Klotho: Queen of Anti-Aging Proteins

05 October 2019

Klotho, named after one of the Fates of Greek mythology, is the queen of anti-aging proteins. There are no close contenders at this time. Klotho gene therapy, like the one offered by Integrated Health Systems, has tremendous benefits. While it is produced primarily in the kidneys and brain, its soluble form circulates throughout the body. Many of the investigations so far have been done nephrologists interested in its prominent role in Chronic Kidney Disease (CKD), yet over the last decade its multifaceted role in the aging process has become a topic of intense research. 

Klotho deficient mice show premature aging in multiple organs. 

Inducing KL overexpression with a viral vector, like AAV, not only reverses this premature aging, but also enhances resistance to oxidative and ischemic damage. More impressive, KL outright extends the lifespans of mice, likely be inhibiting IGF and insulin signalling. Dubbed an “aging suppressor gene,” it can yield results similar to caloric restriction – what is, at this time, the most tried and true method of extending the lifespans of a variety of model organisms. 

Along with their more familiar filtration duties, our kidneys also maintain calcium and phosphate homeostasis. Makoto Kur-o, a leading expert on KL, has noted that “phosphate retention not only increases mortality of CKD patients but also accelerates aging processes in general, several important hypotheses may be drawn. First, CKD may be viewed as a state of accelerated aging or a segmental progeroid syndrome caused by phosphate retention.”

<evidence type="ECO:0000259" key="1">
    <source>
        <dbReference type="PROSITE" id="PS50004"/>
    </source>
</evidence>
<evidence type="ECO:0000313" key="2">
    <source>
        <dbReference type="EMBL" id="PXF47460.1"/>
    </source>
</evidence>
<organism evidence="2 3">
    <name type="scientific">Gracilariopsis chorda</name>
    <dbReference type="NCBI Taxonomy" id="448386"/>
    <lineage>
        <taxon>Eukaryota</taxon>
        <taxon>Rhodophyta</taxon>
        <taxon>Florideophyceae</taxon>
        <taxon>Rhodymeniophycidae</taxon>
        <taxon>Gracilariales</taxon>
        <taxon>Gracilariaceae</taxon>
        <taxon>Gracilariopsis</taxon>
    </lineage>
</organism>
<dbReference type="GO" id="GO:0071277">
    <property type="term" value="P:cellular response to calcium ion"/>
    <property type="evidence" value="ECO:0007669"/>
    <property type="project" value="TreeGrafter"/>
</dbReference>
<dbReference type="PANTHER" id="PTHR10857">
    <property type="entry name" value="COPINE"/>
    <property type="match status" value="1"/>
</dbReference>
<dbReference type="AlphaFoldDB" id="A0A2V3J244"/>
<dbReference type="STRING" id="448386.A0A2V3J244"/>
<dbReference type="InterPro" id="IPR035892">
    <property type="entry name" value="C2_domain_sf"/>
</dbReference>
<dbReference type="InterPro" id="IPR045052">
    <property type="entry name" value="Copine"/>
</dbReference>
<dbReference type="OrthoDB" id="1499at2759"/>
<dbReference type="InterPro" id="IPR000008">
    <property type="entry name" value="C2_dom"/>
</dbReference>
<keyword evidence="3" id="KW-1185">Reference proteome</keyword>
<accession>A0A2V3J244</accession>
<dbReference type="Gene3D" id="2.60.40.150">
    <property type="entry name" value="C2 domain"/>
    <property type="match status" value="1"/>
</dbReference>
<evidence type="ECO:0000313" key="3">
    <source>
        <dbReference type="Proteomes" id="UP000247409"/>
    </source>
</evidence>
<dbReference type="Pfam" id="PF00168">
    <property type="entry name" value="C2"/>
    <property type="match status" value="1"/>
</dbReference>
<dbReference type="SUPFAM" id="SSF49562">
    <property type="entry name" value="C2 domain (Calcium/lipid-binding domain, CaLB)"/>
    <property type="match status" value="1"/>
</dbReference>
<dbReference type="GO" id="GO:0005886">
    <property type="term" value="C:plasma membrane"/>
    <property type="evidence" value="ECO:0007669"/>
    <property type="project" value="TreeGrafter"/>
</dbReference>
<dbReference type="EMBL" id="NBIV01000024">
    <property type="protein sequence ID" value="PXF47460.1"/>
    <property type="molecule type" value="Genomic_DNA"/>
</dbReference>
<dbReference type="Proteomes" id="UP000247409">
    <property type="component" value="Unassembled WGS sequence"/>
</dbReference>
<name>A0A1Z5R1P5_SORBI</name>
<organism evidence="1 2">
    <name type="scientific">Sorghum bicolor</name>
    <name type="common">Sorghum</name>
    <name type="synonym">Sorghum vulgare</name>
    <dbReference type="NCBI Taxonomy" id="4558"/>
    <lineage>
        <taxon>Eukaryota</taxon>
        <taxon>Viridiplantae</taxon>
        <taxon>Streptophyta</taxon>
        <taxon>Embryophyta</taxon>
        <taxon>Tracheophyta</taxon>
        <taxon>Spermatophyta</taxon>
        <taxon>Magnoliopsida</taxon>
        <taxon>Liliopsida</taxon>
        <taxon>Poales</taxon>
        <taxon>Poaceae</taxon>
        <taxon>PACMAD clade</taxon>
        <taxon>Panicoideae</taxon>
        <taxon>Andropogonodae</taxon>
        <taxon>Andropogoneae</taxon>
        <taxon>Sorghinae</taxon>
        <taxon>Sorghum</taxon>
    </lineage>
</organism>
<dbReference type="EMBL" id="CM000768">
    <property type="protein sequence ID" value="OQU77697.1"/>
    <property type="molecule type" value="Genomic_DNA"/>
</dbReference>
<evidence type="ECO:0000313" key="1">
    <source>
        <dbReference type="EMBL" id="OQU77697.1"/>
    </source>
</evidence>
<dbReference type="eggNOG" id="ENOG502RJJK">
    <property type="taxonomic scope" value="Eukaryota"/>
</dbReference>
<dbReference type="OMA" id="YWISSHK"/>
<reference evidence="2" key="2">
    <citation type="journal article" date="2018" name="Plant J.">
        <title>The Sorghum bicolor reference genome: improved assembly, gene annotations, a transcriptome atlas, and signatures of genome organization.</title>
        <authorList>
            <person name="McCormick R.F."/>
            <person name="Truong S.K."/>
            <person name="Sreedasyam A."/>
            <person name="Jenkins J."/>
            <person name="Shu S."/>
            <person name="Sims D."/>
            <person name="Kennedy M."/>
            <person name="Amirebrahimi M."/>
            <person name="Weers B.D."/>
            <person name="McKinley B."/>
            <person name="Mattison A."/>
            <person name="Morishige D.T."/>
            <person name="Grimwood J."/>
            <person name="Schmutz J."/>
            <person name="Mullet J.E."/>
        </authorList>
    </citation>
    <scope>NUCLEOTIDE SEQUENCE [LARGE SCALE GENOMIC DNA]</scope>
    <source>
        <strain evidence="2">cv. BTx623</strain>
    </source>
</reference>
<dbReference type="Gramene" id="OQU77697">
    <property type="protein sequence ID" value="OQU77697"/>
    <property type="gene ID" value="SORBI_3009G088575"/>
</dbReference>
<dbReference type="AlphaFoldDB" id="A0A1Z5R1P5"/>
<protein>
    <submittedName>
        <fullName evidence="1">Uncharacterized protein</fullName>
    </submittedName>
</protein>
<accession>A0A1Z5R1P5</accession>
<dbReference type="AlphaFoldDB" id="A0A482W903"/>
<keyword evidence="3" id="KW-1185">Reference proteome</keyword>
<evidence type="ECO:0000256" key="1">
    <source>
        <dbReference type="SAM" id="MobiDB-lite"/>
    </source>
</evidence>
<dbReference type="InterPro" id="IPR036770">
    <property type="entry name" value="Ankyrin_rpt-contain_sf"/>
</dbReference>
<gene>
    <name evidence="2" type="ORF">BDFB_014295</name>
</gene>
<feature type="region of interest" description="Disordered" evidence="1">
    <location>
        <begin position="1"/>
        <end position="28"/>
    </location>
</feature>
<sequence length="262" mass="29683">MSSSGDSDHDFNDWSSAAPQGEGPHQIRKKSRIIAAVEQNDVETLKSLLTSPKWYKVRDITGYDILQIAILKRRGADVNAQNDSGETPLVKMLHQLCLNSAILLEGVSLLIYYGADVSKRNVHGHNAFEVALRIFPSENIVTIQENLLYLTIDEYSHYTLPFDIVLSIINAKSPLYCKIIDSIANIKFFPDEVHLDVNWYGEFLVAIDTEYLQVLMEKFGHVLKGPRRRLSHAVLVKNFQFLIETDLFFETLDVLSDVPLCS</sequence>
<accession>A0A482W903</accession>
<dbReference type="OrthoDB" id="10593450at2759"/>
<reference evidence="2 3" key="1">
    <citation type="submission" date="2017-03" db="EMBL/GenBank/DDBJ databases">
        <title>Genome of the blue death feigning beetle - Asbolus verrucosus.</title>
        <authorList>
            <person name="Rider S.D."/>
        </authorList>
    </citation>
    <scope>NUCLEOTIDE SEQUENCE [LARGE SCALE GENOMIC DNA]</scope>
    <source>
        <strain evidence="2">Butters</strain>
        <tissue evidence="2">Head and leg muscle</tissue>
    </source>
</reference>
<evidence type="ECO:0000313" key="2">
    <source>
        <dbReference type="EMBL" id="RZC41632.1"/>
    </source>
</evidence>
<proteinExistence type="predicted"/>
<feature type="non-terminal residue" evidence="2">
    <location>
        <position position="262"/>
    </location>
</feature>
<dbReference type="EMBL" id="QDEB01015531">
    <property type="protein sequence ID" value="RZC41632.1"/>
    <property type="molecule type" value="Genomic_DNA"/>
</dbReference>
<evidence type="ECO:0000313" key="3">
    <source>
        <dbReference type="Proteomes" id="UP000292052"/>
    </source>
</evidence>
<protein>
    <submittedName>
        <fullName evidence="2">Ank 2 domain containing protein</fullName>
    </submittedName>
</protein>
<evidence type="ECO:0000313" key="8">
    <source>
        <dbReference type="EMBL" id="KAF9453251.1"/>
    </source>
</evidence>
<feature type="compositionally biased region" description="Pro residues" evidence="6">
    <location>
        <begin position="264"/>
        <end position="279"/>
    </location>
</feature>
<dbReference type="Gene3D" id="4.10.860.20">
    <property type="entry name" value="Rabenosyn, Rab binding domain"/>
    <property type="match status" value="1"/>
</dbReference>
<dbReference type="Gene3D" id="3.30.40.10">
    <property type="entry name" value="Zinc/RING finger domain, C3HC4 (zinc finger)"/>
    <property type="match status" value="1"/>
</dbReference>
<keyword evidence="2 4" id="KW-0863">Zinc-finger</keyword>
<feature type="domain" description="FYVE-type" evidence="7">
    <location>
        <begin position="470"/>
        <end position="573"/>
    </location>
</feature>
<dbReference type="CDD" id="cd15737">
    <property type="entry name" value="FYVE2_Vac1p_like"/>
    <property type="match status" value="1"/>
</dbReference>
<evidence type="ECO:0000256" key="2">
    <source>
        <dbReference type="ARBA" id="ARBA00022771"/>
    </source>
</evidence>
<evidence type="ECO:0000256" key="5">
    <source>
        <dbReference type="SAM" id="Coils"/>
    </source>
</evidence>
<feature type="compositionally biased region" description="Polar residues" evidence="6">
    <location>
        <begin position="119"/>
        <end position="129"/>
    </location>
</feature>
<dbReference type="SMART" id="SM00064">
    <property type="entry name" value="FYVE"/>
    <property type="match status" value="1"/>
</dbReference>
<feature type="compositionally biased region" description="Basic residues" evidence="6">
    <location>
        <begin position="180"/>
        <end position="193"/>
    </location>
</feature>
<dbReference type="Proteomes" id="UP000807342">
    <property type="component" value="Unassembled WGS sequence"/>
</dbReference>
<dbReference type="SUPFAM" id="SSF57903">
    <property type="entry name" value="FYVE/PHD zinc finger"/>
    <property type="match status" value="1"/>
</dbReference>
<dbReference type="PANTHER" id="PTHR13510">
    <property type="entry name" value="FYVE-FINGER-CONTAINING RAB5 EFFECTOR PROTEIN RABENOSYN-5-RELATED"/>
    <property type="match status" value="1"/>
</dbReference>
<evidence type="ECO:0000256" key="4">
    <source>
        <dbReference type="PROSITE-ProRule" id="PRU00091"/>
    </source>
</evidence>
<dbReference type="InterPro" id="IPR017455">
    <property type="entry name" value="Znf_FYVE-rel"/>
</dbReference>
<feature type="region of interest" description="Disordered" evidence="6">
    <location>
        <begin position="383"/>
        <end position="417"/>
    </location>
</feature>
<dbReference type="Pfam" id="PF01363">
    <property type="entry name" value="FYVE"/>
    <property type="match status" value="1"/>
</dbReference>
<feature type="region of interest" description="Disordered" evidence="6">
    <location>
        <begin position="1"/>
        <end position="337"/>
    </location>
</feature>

In other words, issues with mineral metabolism are likely both a cause and an effect of the aging process. It looks like elevating Klotho can combat this aspect of aging. In humans there is an inverse relationship between chronological age and plasma KL levels. In other words, KL decreases as we get older, which is not a good thing.

Mice that have had their KL gene “knocked out” not only show signs of accelerated aging, but also dangerously high levels of Vitamin D. When they body cannot absorb Vitamin D properly, as when KL becomes too low, this poses a few problems, including a decline in hematopoietic stem cell and red blood cell production. Although this cannot, researchers caution, be chalked up entirely to Vitamin D accumulation, the groups concluded that KL is crucial to stem cell production in the womb and in life. Because of this, it can alleviate age-related stem cell decline.